A total-return index means that every dividend received is automatically reinvested in the index. In other words, it is a representation of what an investor could earn over time if there were no costs and perfect execution. This index represents all the developed market equity markets outside of Canada and the United States. Most global asset managers invest outside of their local markets to benefit from diversification and trends in industry that may not be represented in their own regions. It sounds like a reasonable investment thesis, but in this instance it hasn’t been working out so well for portfolio managers in North America. This is important, because while most Canadians can see what the Dow or the TSX did on any day, those indexes are not representative of what is going on around the globe. A local investor might wonder what the point is in investing outside of what they see every day. It is a good question.



The Dow Jones Industrial Average is something that is on the top of the list of media broadcasts, every night. ‘The Dow Falls 600 Points’ is something anyone who listens, reads or watches mainstream media has seen or heard before, regardless of whether they care or not.

The problem is, is it isn’t a very good index to measure anything against. It should probably be ignored. The reason for this observation: the index performance is based on the price of any one of its constituents. It is price-weighted. But the price of a stock doesn’t mean anything, if you don’t know how many shares exist.

The Coca Cola Company (KO) has roughly 4.3 billion shares outstanding and its closing price as of this writing was $57.92. The Walt Disney Company (DIS) has 1.8 billion shares outstanding and its closing price as of this writing was $316.70. These companies are both included in the Dow and are close enough in overall market capitalization to illustrate the problem.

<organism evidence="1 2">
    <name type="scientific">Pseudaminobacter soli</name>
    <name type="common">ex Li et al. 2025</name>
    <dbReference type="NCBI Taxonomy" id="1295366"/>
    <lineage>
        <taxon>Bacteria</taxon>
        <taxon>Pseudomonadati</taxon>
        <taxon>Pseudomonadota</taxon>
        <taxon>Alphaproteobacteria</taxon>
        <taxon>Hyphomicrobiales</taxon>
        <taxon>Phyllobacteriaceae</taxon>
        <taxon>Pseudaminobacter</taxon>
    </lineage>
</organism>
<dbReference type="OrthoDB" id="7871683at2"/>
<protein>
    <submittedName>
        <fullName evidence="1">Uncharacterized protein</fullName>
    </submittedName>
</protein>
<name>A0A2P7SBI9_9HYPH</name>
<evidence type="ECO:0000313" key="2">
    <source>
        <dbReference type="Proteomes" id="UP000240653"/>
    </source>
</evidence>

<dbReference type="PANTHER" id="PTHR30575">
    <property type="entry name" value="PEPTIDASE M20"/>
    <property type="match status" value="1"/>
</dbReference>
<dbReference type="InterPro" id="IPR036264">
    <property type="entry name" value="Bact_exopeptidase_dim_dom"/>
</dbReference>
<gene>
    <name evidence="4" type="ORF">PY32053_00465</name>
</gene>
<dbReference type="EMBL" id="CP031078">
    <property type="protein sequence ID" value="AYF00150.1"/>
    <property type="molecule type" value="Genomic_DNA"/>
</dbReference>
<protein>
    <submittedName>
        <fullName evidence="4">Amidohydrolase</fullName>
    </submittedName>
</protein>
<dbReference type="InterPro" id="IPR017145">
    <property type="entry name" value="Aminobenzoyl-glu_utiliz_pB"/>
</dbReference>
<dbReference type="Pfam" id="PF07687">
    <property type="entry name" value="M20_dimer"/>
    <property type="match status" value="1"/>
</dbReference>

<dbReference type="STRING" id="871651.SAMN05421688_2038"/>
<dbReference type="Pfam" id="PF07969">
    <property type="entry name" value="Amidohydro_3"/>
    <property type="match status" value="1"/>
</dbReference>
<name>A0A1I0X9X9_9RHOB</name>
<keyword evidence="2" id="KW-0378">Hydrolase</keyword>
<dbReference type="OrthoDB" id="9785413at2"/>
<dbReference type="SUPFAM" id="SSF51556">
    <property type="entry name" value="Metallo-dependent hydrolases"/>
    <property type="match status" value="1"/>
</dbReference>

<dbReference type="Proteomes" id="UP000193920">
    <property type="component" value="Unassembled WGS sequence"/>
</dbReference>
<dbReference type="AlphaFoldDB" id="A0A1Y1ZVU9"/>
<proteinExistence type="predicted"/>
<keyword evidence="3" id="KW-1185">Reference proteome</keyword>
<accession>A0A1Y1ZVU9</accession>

If both companies release earnings after the close and both surprise the street and they both go up 3%, the contribution of each company to the Dow’s performance that day will be distorted because the price of DIS is higher than KO. DIS will be up $9.50 and KO will be up $1.73. DIS will contribute more to the Dow than KO, simply because it started at a higher price. It makes no sense. It might’ve made sense 137 years ago when U.S. public companies would issue shares with a $100 ‘par value’, but that is not the reality today. But it is a reality for portfolio managers when they are talking to clients about performance because proper asset allocation is not dependent upon the price of a stock, a bond, or an ETF.

The S&P 500 was supposed to be the solution to this problem. It is market capitalization weighted. So, in theory, if both DIS and KO are up 3%, their contribution to the index performance will be roughly equal since they are close in market capitalization. The issue with an index constructed in this manner is that both of these giant icons of American industry represent only about 1.2% of the index. Compare this to two other icons, Apple (AAPL) and Microsoft (MSFT) that comprise more than 12% of the index. You can see the problems here

We do not invest in individual stocks. We invest in broad market and sector indexes. The things people see in news updates. And we don’t invest in the Dow for the above reasons. As readers, a question you might be asking at this point is: what does any of this have to do with me?

Here’s the answer.

A core holding of our portfolios is the S&P 500. It is also one of the four global indexes we manage actively. This means we can have a 100% allocation to any one or all four of those at any time or 0%. This active component of our portfolio construction is weighted based on its performance characteristics relative to other asset classes in the overall model. The ‘passive’ component of our process is comprised of the S&P 500 and the S&P/TSX 60. The thing is the S&P 500 now represents $40 trillion in equity. That is more than 40% of the entire planet’s equity market capitalization. And more than 20% of that is comprised of five companies: Apple, Microsoft, Amazon, Google and Tesla (Tesla?). We might have a problem here, Houston.